In fact, the whole team should take a serious look at whether any celebrations are apropos. After all, looking at a defender dancing after a sack when the team has already given up 30 points won’t really energize a crowd that has already left. The same goes for a sprinkler after a meaningless TD catch in the fourth quarter. By then most of the remaining fans will be from the other team anyway. What’s the point?

Seattle has a good history on Monday night overall. But lately, results have not been good. Holmgren is only 1-2 with Seattle on Monday, including a loss at home two years ago.

The Seattle Seahawks have studiously stripped away all of the intangibles that they once thought would carry them through this season.

Gone is the advantage of home field. Good teams have no need to respect it.

Gone is the confidence in their offense to put up yards and points, or even to make the basic catches when needed. Why double cover a wide “receiver” that drops 40-50% of throws his way?

Gone even is the unconditional support of the fans. Like Doctor Stantz said in Ghostbusters, “They expect results.”

Somehow, these Seahawks have to turn the trick and win the game. A difficult task indeed, as Coach Parcells is one of the best when it comes to preparation. He’s been given nearly an extra week to prepare.

Last Sunday, the Seahawks were surprised by a bush league play when the Bills kicked onsides to open the second half. That one play effectively doused any chance the Seahawks had to regain some momentum and get back into the game. More than likely, the Cowboys will try at least one trick play sometime in Monday’s game. Parcells will do that on occasion, and with the extra preparation time, he will probably think up a doozy. The Seahawks had better be ready.

Monday Night Football is often compared to the playoffs because of the intense atmosphere surrounding the event. The Seahawks come into tomorrow night’s game badly needing something to goad them on through the rest of the season. A win could do that, while a loss could destroy hope for the rest of the season.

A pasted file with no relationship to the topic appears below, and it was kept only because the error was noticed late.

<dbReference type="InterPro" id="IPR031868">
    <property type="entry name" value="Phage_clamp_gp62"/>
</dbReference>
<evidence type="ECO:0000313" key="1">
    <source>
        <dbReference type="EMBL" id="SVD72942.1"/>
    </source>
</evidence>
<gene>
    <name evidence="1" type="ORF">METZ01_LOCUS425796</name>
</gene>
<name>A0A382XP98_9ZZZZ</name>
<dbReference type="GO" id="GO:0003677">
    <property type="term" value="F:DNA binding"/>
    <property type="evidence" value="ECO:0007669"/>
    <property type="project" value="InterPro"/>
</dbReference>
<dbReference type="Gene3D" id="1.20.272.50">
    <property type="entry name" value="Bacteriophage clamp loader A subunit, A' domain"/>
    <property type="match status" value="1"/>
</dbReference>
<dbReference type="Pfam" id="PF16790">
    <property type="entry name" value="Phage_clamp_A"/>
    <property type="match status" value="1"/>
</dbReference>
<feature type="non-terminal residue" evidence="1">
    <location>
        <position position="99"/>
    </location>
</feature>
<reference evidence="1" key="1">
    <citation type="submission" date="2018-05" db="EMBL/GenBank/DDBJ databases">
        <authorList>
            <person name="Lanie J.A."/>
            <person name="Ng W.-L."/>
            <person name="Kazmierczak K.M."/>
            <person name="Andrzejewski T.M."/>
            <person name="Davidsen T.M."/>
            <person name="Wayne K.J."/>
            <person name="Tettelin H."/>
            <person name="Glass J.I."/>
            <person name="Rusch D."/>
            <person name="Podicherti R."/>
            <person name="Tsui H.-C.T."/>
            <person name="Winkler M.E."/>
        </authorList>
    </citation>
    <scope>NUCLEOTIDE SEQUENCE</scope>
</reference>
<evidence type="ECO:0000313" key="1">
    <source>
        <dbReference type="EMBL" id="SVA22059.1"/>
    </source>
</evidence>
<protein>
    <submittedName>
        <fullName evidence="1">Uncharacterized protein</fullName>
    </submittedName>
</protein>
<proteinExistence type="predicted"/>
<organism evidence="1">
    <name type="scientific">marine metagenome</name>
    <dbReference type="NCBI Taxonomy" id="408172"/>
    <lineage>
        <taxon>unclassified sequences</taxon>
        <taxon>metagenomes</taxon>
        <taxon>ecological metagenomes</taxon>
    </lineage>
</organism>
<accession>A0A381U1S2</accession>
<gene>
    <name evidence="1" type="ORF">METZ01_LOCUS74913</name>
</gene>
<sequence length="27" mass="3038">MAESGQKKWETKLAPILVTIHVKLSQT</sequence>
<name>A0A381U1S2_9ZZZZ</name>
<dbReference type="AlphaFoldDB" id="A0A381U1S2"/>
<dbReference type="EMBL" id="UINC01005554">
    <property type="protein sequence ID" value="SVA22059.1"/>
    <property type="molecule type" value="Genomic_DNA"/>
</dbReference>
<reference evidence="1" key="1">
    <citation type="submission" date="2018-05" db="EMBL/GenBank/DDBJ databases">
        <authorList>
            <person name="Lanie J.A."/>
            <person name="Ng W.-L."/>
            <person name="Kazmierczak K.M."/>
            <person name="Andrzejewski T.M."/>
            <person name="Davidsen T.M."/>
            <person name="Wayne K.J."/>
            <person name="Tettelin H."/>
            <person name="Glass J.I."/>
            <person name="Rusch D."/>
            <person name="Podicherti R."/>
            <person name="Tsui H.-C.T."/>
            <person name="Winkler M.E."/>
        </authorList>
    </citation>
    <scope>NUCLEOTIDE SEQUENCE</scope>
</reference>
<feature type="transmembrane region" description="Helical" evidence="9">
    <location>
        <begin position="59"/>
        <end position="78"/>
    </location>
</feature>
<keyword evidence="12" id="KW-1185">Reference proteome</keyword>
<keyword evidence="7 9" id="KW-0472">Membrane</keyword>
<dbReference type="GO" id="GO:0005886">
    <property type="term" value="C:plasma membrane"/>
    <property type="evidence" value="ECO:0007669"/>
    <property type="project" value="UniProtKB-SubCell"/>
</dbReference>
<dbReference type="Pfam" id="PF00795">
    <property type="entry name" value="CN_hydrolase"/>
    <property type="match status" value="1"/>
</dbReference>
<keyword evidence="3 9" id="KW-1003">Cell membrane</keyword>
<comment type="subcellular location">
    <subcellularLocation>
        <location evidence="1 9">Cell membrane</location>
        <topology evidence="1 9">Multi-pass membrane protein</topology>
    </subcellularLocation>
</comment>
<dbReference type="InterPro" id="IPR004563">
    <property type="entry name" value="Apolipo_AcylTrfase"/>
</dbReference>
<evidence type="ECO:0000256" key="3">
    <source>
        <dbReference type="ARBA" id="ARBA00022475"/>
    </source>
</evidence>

Like Dorothy and her posse, the Seahawks have wandered off the yellow brick road and have fallen asleep in the poppy fields. The road to Oz has been lost.

In the movie, the good witch conjured up a snow storm to dissipate the opium vapors emanated by the poppies and allow the heroes to awaken and continue their journey.

Maybe the football gods will finally pony up some real Seattle weather. It might as well rain tomorrow night. Every thing else has gone wrong this season.

In the end, though, rain might not be a bad thing. After all, in some weird twist of fate since the team was rescued from a relocation to Southern California, the football gods have conspired to provide two and a half seasons of California weather for Seahawks games at Seahawks Stadium/Qwest Field.

Trent Dilfer once opined in an interview how the team needs to develop a “bunker mentality,” a sense that the whole world is against them and that the only thing the team can really count on is each other. Recently, the team hasn’t had even that. Arguably, some players have let the team down. It is proper for players to offer teammates support in tough times. Nobody will argue that. But it is also time for players to step up and start holding each other accountable for their performance on the field and off.

In the end, the Road to Oz is still there. It is simplistic to say that all the team has to do is step up and out, and the goal can be reached. Thankfully, our competition has been loathe to do the same, but opportunities are dwindling. The Seahawks can still control their own destiny by winning some games.

It won’t be easy, and the team has seemingly made it harder than it has to be. But past is past. The future is now.

It is time to pony up and win a game or five. Failure to do so will lead to more booing, and probably a major postseason reshuffling. Outwardly, the players are looking like they want a coaching change, and maybe some even want to move to other venues. That is likely to happen if they don’t start playing better and winning games, beginning tomorrow night.

If they love this team and want to keep it together, they should hearken to the Seattle fan base, which is not very happy now. The natives are restless.

We expect results.

Steve Utz writes a column for Seahawks.NET every Sunday. Send your feedback to Steve at wisecoyote1@cox.net.